Hamlet Tamazian is an international business and conflict management student at Pepperdine University. Bobby Avakian is a business administration and management student at Boston University.  They recently completed the Assembly’s Terjenian-Thomas Summer Internship Program in Washington, D.C. You can follow Hamlet and Bobby on Twitter @htamaz and @avak_b.

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[1] Travel Warning: Turkey, Bureau of Consular Affairs, U.S. Department of State, Sep. 6, 2013

[2] U.S. concerned about Turkey’s choice of Chinese missile system, Paul Simao, Reuters, Sep. 28, 2013

[3] Concerns Mount Over Turk-China Defense System, Burak Ege Bekdil, Defense News, Sep. 29, 2013

[4] Concerns Mount Over Turk-China Defense System, Burak Ege Bekdil, Defense News, Sep. 29, 2013

[5] Turkey seeks observer member status in SCO, Hurriyet Daily News, Feb. 1, 2013

[6] Turkey seeks observer member status in SCO, Hurriyet Daily News, Feb. 1, 2013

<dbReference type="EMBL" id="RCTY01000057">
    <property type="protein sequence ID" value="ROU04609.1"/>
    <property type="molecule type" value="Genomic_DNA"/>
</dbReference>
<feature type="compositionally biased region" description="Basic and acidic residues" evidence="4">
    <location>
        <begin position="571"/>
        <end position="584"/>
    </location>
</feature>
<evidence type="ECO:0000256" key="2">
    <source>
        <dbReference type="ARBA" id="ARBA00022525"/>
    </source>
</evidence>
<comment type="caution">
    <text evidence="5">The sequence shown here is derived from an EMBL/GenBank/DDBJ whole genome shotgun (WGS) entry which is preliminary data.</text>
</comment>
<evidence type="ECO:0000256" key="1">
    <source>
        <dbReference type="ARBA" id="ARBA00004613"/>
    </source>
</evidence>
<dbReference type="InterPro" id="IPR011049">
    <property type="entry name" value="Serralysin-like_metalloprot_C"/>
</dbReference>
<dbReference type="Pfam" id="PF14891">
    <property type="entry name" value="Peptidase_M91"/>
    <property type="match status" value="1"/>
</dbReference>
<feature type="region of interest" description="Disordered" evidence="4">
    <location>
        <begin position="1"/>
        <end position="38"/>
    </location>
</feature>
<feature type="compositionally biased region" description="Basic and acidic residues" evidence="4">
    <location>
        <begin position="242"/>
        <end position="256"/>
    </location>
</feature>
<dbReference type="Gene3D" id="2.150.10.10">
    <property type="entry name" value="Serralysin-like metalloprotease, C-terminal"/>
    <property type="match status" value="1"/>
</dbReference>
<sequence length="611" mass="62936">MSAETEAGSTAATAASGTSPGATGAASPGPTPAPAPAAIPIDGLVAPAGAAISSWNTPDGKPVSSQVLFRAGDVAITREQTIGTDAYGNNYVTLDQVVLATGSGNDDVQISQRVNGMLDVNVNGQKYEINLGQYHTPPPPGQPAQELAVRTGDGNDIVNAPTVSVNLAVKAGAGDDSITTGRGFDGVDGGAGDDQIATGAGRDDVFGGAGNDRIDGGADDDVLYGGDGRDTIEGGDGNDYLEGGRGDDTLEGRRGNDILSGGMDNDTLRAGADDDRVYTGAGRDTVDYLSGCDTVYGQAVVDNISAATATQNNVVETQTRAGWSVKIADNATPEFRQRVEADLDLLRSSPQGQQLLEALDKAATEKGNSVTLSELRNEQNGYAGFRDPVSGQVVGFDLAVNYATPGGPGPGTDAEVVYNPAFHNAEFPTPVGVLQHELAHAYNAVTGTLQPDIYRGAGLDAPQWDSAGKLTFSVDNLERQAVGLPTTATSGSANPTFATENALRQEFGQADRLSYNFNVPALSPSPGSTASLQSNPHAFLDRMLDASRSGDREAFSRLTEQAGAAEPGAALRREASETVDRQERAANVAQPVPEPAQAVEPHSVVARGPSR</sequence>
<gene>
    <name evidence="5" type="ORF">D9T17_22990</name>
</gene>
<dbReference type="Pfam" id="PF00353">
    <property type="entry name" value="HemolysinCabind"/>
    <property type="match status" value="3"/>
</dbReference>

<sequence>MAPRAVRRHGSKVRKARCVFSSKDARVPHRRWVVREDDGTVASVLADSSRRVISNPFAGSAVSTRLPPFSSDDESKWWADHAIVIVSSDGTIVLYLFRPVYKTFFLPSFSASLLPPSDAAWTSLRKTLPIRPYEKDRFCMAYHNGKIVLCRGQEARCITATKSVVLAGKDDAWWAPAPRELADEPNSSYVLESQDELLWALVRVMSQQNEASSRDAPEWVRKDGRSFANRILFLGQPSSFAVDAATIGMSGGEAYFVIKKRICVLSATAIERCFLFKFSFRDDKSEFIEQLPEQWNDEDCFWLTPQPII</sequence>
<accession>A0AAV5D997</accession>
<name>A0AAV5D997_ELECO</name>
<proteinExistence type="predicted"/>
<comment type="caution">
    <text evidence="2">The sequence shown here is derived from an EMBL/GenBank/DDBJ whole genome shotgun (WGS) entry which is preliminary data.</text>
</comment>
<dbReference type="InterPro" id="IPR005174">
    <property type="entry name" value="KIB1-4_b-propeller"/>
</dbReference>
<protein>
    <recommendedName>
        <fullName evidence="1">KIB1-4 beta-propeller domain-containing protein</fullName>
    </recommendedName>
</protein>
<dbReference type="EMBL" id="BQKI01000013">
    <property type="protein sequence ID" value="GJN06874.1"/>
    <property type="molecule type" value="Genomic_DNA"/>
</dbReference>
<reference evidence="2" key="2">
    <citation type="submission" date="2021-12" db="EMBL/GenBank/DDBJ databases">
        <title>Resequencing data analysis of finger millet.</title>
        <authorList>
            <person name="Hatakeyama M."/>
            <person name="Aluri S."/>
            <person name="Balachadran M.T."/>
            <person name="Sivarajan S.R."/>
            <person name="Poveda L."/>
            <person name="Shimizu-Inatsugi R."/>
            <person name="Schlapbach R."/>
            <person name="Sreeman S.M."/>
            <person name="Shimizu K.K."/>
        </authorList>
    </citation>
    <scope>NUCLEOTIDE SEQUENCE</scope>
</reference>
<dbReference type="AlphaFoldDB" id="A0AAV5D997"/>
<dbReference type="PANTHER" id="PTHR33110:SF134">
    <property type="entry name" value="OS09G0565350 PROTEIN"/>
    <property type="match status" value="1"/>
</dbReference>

[7] Concerns Mount Over Turk-China Defense System, Burak Ege Bekdil, Defense News, Sep. 29, 2013

[8] Turkey gets cold shoulder from Shanghai Cooperation Organization, Aydin Albayrak, Today’s Zaman, Sep. 24, 2013

[9] Turkey striving to synchronize aerospace ambitions by 2023 , Burak Bekdil, Hurriyet Daily News, Sep. 24, 2013

[10] Turkey striving to synchronize aerospace ambitions by 2023 , Burak Bekdil, Hurriyet Daily News, Sep. 24, 2013

[11] Turkey striving to synchronize aerospace ambitions by 2023 , Burak Bekdil, Hurriyet Daily News, Sep. 24, 2013

[12] Turkey may drill for oil and gas in Cyprus: Minister, Hurriyet Daily News, Sep. 25, 2013

[13] Turkey may drill for oil and gas in Cyprus: Minister, Hurriyet Daily News, Sep. 25, 2013

[14] Trans Adriatic Pipeline Homepage, http://www.trans-adriatic-pipeline.com/

[15] Turkey’ Erdogan announces Kurdish reforms, BBC News Europe, Sep. 30, 2013

[16] Turkey’ Erdogan announces Kurdish reforms, BBC News Europe, Sep. 30, 2013

[17] Turkey’ Erdogan announces Kurdish reforms, BBC News Europe, Sep. 30, 2013

[18] Ankara fails to deliver on democracy, Elif Shafak, The Guardian, Oct. 4, 2013,

[19] Ankara fails to deliver on democracy, Elif Shafak, The Guardian, Oct. 4, 2013,